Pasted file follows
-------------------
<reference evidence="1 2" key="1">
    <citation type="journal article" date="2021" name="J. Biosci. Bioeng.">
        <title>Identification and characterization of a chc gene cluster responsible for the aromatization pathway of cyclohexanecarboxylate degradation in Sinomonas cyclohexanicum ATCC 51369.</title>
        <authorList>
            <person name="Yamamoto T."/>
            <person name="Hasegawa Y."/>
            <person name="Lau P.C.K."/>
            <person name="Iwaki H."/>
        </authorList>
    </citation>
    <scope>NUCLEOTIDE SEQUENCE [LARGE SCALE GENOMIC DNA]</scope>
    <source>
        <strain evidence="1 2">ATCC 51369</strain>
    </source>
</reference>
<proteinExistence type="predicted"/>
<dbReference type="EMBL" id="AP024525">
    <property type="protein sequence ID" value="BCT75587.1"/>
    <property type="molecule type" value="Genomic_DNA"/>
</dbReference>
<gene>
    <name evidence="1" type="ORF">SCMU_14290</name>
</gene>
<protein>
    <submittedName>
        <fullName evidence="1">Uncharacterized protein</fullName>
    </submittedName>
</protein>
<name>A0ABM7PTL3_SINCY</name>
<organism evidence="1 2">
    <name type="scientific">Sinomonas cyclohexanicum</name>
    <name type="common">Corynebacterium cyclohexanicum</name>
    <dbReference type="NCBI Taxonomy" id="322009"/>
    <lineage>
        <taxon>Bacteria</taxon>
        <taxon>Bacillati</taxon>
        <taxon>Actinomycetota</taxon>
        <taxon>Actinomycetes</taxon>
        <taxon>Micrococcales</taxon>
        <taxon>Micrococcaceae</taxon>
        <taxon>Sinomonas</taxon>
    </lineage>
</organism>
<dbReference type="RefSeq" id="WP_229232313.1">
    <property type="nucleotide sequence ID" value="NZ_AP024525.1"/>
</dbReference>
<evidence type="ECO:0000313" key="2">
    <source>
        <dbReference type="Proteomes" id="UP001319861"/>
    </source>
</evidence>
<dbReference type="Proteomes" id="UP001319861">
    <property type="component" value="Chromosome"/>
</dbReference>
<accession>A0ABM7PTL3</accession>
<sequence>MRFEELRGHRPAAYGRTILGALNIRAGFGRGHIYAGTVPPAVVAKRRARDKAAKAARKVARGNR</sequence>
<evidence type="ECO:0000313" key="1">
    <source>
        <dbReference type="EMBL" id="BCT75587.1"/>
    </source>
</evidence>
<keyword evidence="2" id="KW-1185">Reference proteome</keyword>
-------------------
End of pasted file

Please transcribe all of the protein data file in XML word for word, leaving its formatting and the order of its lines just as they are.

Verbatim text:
<reference evidence="1 2" key="1">
    <citation type="journal article" date="2021" name="J. Biosci. Bioeng.">
        <title>Identification and characterization of a chc gene cluster responsible for the aromatization pathway of cyclohexanecarboxylate degradation in Sinomonas cyclohexanicum ATCC 51369.</title>
        <authorList>
            <person name="Yamamoto T."/>
            <person name="Hasegawa Y."/>
            <person name="Lau P.C.K."/>
            <person name="Iwaki H."/>
        </authorList>
    </citation>
    <scope>NUCLEOTIDE SEQUENCE [LARGE SCALE GENOMIC DNA]</scope>
    <source>
        <strain evidence="1 2">ATCC 51369</strain>
    </source>
</reference>
<proteinExistence type="predicted"/>
<dbReference type="EMBL" id="AP024525">
    <property type="protein sequence ID" value="BCT75587.1"/>
    <property type="molecule type" value="Genomic_DNA"/>
</dbReference>
<gene>
    <name evidence="1" type="ORF">SCMU_14290</name>
</gene>
<protein>
    <submittedName>
        <fullName evidence="1">Uncharacterized protein</fullName>
    </submittedName>
</protein>
<name>A0ABM7PTL3_SINCY</name>
<organism evidence="1 2">
    <name type="scientific">Sinomonas cyclohexanicum</name>
    <name type="common">Corynebacterium cyclohexanicum</name>
    <dbReference type="NCBI Taxonomy" id="322009"/>
    <lineage>
        <taxon>Bacteria</taxon>
        <taxon>Bacillati</taxon>
        <taxon>Actinomycetota</taxon>
        <taxon>Actinomycetes</taxon>
        <taxon>Micrococcales</taxon>
        <taxon>Micrococcaceae</taxon>
        <taxon>Sinomonas</taxon>
    </lineage>
</organism>
<dbReference type="RefSeq" id="WP_229232313.1">
    <property type="nucleotide sequence ID" value="NZ_AP024525.1"/>
</dbReference>
<evidence type="ECO:0000313" key="2">
    <source>
        <dbReference type="Proteomes" id="UP001319861"/>
    </source>
</evidence>
<dbReference type="Proteomes" id="UP001319861">
    <property type="component" value="Chromosome"/>
</dbReference>
<accession>A0ABM7PTL3</accession>
<sequence>MRFEELRGHRPAAYGRTILGALNIRAGFGRGHIYAGTVPPAVVAKRRARDKAAKAARKVARGNR</sequence>
<evidence type="ECO:0000313" key="1">
    <source>
        <dbReference type="EMBL" id="BCT75587.1"/>
    </source>
</evidence>
<keyword evidence="2" id="KW-1185">Reference proteome</keyword>